Best Ways To Sell At Trade Shows And Fairs?
Nov 30, 2018

Best Ways To Sell At Trade Shows And Fairs?

This week while I was doing my readings and news round ups I stumbled across an article written by Clifford Chi over at HubSpot about strategies for selling products at trade shows, fairs, festivals, and other events such as these. Clifford wrote a simple and informative article that I thought had some great tips for marketing at conventions or large trade shows.   Clifford laid out five different strategies to employ as a business at these large events:
  1. Attract attendees with engaging entertainment or free unique merchandise
  2. Target specific audiences in attendance
  3. Sell an experience, not your product
  4. Make sure your credit card machine works
  5. Treat everyone who visits your booth like a paying customer
  I like Clifford’s list because all of his advice was actionable and something anyone running a booth or selling a product could do given a little bit of creativity. The thing about these trade shows is you are going to be in an absolute sea of businesses all vying for the attention of a finite amount of trade show attendees. Some of these businesses will be just like yours in what they sell and how they sell it, so competition for eyeballs and attention during the window of trade show hours is important and contentious. If you are attending a show or festival such as this, you would be doing your business a disservice if you did not do as best you can to stand out from the crowd.

My Corner

In my personal time away from work I am a youth soccer coach. Every January I attend the United Soccer Coaches National Coaching Convention in that year’s selected city. One of the big things featured at the convention each year is the business expo. Hundreds of soccer related businesses ranging from apparel to technology to leagues and many other things congregate in one area of the convention center with the goal of showcasing their products. From my personal first hand experience I can say with certainty that I do not go and visit every single booth. There just isn’t enough time to stop by every booth and give each one my undivided attention. I think it is reasonable to assume that the average convention goer does not stop by each booth either.   So which booths did I visit? Well upon reflection, I visited booths that handed out free things like goodie bags or stickers and I visited booths that had interactive displays that I could participate in. Just like Clifford spelled out in his article. Simple tiny things like a free pen or a free sticker was the difference between me stopping by one booth and walking past another.   One of the largest booths at the business expo was a giant interactive soccer shooting machine that one business had brought in to showcase their product. That one large booth had a huge crowd around it every day at the expo. Now sure, they probably spent a considerable amount of money on that spot and not every business has the luxury of being able to do that, but with a little bit of creativity and ingenuity that same framework can be followed by any business to attract more eyeballs. This is also ties in to Clifford’s third point about selling an experience and not a product. The example Clifford used was a organization called Charity Water created a booth where attendees could carry 40 lb jugs of water across a 50 yard platform just like African villagers do in their daily lives. In a trade show environment where there are hundreds of booths all trying to push their products, a genuine experience is going to stand out more and be much more memorable.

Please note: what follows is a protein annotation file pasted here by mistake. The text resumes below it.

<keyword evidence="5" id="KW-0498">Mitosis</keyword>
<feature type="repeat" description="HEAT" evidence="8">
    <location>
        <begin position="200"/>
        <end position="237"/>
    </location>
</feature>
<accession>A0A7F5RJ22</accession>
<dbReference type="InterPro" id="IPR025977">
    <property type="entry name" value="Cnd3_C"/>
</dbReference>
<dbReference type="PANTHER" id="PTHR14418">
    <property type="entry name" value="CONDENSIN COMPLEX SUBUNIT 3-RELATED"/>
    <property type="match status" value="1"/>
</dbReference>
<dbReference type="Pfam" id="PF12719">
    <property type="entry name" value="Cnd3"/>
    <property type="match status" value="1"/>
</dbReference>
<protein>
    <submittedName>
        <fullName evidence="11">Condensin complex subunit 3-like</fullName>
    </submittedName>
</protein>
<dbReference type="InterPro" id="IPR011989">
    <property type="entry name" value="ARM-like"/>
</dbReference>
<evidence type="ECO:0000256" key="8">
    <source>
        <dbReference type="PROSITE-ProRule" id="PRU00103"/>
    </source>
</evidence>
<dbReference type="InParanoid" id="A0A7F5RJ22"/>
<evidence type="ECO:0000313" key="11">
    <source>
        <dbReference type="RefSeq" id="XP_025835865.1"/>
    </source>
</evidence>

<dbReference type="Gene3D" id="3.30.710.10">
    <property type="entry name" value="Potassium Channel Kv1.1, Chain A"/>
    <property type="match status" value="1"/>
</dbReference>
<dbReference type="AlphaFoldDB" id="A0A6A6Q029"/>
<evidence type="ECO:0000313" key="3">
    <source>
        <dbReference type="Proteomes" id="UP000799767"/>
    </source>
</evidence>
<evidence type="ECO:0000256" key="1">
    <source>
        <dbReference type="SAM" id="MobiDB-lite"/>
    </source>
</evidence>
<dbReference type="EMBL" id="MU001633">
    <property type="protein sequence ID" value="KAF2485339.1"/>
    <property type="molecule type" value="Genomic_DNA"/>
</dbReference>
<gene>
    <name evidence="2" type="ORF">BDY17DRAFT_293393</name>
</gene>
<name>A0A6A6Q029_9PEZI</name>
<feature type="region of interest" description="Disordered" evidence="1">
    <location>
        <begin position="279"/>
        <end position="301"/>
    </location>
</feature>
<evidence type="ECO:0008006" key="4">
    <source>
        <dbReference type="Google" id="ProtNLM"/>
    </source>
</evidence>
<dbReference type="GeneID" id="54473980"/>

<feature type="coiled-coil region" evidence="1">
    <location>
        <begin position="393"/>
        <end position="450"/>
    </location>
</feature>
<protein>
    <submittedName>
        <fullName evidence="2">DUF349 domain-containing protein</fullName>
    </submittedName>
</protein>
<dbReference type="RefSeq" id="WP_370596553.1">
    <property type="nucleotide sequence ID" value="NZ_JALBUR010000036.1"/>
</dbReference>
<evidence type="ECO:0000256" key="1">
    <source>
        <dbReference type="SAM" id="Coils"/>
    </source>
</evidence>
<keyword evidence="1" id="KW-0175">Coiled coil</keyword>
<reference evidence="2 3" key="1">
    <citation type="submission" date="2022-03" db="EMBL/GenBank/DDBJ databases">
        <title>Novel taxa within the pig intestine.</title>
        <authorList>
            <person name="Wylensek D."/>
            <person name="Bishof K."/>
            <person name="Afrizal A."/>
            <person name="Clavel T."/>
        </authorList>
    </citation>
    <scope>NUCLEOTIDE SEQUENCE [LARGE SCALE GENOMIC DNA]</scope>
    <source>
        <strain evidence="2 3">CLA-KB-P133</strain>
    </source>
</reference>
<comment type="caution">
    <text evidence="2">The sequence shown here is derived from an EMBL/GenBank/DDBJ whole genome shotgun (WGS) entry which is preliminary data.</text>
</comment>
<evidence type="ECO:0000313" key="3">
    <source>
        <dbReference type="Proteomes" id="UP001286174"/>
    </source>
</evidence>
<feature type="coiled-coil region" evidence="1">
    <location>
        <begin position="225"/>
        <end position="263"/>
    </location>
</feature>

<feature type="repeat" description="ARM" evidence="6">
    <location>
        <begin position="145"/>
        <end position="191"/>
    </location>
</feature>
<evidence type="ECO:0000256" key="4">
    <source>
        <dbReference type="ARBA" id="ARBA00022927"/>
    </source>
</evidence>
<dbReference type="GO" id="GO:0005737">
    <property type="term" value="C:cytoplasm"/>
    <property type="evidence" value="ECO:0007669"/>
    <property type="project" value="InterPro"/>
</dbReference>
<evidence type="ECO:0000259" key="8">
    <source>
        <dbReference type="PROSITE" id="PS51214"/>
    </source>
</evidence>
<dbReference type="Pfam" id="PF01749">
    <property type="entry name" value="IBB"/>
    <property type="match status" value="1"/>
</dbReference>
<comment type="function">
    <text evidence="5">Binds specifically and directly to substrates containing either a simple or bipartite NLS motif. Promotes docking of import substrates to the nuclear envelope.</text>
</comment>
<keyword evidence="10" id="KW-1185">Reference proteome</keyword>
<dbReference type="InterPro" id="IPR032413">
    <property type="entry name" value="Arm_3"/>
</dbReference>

Clifford also brings up a great point in his article about targeting specific target audiences in attendance when designing your booth. He uses an example where Hubspot used a marketing ranking tool to rank and display the companies that would be in attendance at the convention. When the companies saw their names up on the rankings that peaked their interest and led in to some conversations about how they could improve their marketing. It is a nice twist and makes a lot of sense. If your product or business can, then finding a way to target a certain audience with special interests pertaining to your business is a brilliant way to get eyeballs to your booth. Not just eyeballs either, but eyeballs that are more likely to have a vested interest in your product or service.   Once you get the audience members to your booth that is where some of Clifford’s finer points ring true. Things like making sure your credit card machine works and treating everyone like they are a paying customer go a long way but they are also easy to gloss over. When you have a potential deal ready to be secured you have to make sure you have the means to complete the transaction right there. Otherwise that sale is most likely never going to happen. Treating each person as if they were a paying customer seems like a no-brainer, but when you are in a convention or trade show environment seeing and talking to hundreds of people, a lot of whom are not interested, it can become exhausting and it is easy to forget or slip up with your booth manner.   In total, most of Clifford’s tips seem obvious after reading, but I think in the moment preparing for a trade show they are actually things that you might not consider initially while your head is too busy spinning from getting everything in order. Take the time to consider your strategies going in to a trade show. Don’t just print out some business cards, set up a booth and call it a day. You’ll never maximize your booths full potential and if you’re not doing that is it really even worth the time? Giving small ideas such as Clifford’s careful consideration can go a really long way for your business.  
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